Dave, where have you been? Your posting has been almost nonexistent over the last few weeks. Why?
I’ve been busy.
Really? Academics are busy? I thought that they only taught one course per term. Sounds like you are a bunch of tax payer sponsored lazy bums to me.
Bah, you have no idea! Grumble, grumble. But more seriously I haven’t been blogging because I only have a certain small amount of free time and I’ve been dedicating all this time to a new project.
New project? Like your project to make an information theoretic transactional interpretation of quantum theory?
No, even more bizarre. A website.
A website? Come on, Dave, last time I created a website it took me like a few minutes. Are you really that slow?
Ah, becoming a true computer scientist are you, Dave?
Hey, since Scott Aaronson can now claim to be “the second funniest physics blogger,” maybe with these skills I can claim to be “the second least funny computer science blogger!”
So what is this website of which you speak? I hope its not pornography related.
No, no pornography. The website is called scirate.com.
Scirate.com? Are you irate about science or something? I’m certainly irate about science…I hate how that damn thing called reality keeps dragging me down.
No, I love science. It doesn’t make me irate at all. Just filled with a deep calm. So take that! But anyway, scirate.com is a website inspired by digg.com, the arxiv, the open archives initiative, conversations I’ve had with Joe Renes, Michael Bremner, and a host of others, and my desire to have some fun.
Fun? So it IS pornography related.
No. No pornography. The idea came from the observation that while the arxiv is a amazing tool, one of the problems was that the volume of papers was high and, to put it bluntly, the quality of these papers was not necessarily so great. So the question became, how do I do something to filter out the arxiv? Now, of course, everyone will want a slightly different filter. One person’s noise might be indeed another persons operatic masterpeice. But there should be a way to produce at least “some” kind of filter based on the quality of the work. And certainly computers aren’t smart enough to do this filtering (okay that’s a challenge to all you AI people out there!) And using citations is too slow. But there is a group of experts out there who can do pretty good filtering…
You! And by “you” I mean the people who read the arxiv listings.
Me? What can I do?
Well, each day postings from the arxiv (actually only from quant-ph right now, see below) are listed onto scirate.com. If you are registered, you can then look through the listing and vote (or “Scite” as I call it) for the preprints. Then, when you display, or anyone else displays the page, the listing will be sorted by vote. So, with enough user participation, the hope is that the signal will “float” to the top. A noise filter!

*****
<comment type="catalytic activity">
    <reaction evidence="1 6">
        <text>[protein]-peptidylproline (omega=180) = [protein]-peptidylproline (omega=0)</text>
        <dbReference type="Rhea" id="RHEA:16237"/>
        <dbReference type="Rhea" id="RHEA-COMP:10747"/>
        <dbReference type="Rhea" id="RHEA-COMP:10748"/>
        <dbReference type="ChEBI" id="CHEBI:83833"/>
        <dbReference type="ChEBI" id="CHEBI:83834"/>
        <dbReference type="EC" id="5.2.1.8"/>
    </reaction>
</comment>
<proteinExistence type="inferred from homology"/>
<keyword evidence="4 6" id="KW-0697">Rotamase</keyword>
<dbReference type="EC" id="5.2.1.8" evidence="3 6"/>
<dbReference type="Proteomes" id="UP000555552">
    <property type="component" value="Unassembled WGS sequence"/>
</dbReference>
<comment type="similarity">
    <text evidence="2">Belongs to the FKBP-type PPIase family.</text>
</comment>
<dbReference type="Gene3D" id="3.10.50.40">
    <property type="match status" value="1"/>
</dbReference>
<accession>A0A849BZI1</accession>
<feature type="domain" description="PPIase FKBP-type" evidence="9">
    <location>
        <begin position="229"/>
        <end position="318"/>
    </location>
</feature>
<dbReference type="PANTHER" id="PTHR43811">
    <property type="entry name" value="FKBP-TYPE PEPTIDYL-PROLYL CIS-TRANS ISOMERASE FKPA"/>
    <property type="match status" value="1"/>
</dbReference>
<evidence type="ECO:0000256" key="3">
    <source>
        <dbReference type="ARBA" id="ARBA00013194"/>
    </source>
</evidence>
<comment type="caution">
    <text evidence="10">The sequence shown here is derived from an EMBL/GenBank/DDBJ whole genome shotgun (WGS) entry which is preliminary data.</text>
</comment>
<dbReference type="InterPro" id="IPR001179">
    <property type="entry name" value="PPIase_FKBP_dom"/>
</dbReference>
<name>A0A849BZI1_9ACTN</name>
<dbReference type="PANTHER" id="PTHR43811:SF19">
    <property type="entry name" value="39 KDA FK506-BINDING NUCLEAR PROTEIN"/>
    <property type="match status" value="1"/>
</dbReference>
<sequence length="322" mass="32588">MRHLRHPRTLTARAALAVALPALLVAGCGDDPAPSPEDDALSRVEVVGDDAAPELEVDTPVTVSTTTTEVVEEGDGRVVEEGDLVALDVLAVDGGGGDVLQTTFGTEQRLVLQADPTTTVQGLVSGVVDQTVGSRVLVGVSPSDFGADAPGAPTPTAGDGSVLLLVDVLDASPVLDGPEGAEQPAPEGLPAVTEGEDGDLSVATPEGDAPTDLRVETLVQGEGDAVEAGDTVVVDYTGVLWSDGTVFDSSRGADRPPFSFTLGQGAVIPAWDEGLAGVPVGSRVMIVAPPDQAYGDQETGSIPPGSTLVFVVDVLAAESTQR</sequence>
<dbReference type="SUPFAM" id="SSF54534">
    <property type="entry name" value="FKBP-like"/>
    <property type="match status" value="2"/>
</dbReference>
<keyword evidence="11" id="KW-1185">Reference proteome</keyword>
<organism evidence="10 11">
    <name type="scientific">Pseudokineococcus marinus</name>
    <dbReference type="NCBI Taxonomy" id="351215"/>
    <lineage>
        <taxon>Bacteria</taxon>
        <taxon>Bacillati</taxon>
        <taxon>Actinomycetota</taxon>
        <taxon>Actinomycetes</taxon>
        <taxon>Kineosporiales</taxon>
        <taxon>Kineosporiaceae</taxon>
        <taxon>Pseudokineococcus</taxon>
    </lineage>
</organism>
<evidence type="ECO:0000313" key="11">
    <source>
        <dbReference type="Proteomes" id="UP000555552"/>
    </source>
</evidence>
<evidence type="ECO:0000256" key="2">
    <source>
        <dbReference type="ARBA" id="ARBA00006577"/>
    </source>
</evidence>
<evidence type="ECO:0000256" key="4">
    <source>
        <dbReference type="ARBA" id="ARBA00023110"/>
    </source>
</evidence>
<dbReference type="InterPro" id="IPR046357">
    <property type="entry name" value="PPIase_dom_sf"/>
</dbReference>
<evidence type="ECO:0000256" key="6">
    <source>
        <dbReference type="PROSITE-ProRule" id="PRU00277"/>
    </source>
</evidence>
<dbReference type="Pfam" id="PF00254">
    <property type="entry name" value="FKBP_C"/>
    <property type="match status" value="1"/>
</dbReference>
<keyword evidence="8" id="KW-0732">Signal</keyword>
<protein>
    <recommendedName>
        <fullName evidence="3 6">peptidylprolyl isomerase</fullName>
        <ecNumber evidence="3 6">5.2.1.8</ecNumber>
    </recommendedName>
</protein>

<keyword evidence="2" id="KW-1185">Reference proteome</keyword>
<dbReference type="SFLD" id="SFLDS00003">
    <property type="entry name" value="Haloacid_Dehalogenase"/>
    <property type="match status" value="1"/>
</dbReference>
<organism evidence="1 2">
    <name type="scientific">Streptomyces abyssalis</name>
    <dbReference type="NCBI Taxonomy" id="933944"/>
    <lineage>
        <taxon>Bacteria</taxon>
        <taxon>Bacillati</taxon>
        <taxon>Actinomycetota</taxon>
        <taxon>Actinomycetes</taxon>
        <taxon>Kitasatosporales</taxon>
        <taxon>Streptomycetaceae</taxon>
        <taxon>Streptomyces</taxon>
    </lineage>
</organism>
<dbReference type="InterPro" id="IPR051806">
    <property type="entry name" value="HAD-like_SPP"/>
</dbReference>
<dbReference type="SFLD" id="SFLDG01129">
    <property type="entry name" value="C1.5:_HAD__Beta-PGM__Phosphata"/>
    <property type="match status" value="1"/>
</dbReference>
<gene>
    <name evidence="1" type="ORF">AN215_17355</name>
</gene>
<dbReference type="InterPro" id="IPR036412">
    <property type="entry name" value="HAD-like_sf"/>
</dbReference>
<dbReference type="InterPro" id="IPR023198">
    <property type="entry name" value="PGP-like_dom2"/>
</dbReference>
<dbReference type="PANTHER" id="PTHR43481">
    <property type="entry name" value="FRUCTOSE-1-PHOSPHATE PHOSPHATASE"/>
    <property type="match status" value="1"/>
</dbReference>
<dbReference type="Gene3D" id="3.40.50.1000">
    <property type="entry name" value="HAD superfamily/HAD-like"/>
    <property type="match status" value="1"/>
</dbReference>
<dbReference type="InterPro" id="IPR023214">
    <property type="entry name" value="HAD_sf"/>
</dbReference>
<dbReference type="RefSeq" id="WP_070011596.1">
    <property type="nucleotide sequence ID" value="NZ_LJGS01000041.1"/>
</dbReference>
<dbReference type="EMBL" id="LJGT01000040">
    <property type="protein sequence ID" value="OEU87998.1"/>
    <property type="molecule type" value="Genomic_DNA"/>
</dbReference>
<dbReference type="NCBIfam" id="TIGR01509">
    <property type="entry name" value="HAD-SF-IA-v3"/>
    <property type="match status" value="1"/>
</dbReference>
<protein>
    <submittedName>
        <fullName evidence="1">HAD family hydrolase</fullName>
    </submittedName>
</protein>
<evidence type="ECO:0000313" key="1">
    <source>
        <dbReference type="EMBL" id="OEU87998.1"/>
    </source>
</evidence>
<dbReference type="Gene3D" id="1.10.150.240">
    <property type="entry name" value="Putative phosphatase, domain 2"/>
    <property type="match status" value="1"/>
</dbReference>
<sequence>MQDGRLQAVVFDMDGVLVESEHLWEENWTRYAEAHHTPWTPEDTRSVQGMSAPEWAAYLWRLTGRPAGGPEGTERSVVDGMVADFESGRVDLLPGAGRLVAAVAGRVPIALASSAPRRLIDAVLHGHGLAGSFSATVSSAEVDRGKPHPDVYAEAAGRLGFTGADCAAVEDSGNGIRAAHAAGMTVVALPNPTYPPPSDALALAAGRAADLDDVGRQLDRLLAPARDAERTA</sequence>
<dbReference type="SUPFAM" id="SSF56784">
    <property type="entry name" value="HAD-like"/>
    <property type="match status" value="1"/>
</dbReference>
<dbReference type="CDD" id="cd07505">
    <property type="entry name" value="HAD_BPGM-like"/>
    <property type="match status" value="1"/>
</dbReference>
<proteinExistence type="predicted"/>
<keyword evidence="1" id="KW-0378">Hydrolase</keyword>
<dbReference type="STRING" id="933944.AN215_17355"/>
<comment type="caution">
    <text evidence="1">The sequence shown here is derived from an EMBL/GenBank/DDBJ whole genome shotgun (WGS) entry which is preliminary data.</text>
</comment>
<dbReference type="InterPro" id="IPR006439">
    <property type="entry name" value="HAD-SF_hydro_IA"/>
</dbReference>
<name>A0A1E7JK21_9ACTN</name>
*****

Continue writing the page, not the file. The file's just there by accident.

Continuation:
Are you calling me a Butterworth filter?
Nothing of the sort. I’m calling you a useful!
Okay, but aren’t you worried about vote stuffing?
Certainly vote stuffing is possible. But I’m an optimist when it comes to others behavior. That being said, I have a few tricks for avoiding vote stuffing.
Fine, but aren’t you worried that this just adds another layer to the popularity contest of science. Aren’t you just adding another leg in the “publish or perish” beast?
No, I’m not worried. First of all to have an impact it must be used by more than a few crazies like those people who read this website. And if it is used by more than a few crazies, well then I think the site is worth it. Second of all, anyone who takes seriously citation data of any sort is setting themselves up for “the wrong kind of science.” Just because the reality of how academia works is a pain doesn’t mean that you have to buy into carrying about how cited your paper is. You should be doing science for the reasons of expanding knowledge.
Okay, maybe I’m a little interested. Oh wait, I’m a high energy theorist, but you only have quant-ph. Why?
Well right now I only have quant-ph. This is because quant-ph is what I read and I wanted to start somewhere familiar. Second, I do plan on extending it to the other arxiv’s and allowing you choose which arxiv’s to browse, etc. Third, the arxiv is moving to a new format for papers sometime soon and this will certainly break my oai harvester, so I will wait until they make that change before I attack the other arxivs.
Fair enough, but the site seems a little barebones, doesn’t it?
Yep. Mostly I’ve just been focusing on getting the barebones site up and running. Further improves will come if there is enough interest. And of course it would be great if users could tell me about problems their having or features they’d like to see. To do this I’ve set up a blog scirate.com/blog.
Why are the abstracts displayed in small font?
Click on them and find out.
I voted, but the paper didn’t change order.
Yes, right now you have to reload to get the new order. This will, eventually, be fixed.
Can’t you do something more sophisticated like feature X on digg.com?
Eventually there will be more features. Believe me I have a long list of ideas, but I’m always open to ideas. Again The Scirate Blog is a good place to post your ideas.
What software did you use to write the site? Why didn’t you use Pligg, the digg clone?
You really are obsessed with quantum theory, aren’t you?
Well, Dave, I’ll see you later. I’ll see you at QIP right?
Um, did I mention I’m teaching this term?
You inserted that last sentence to make this blog post one big circle didn’t you?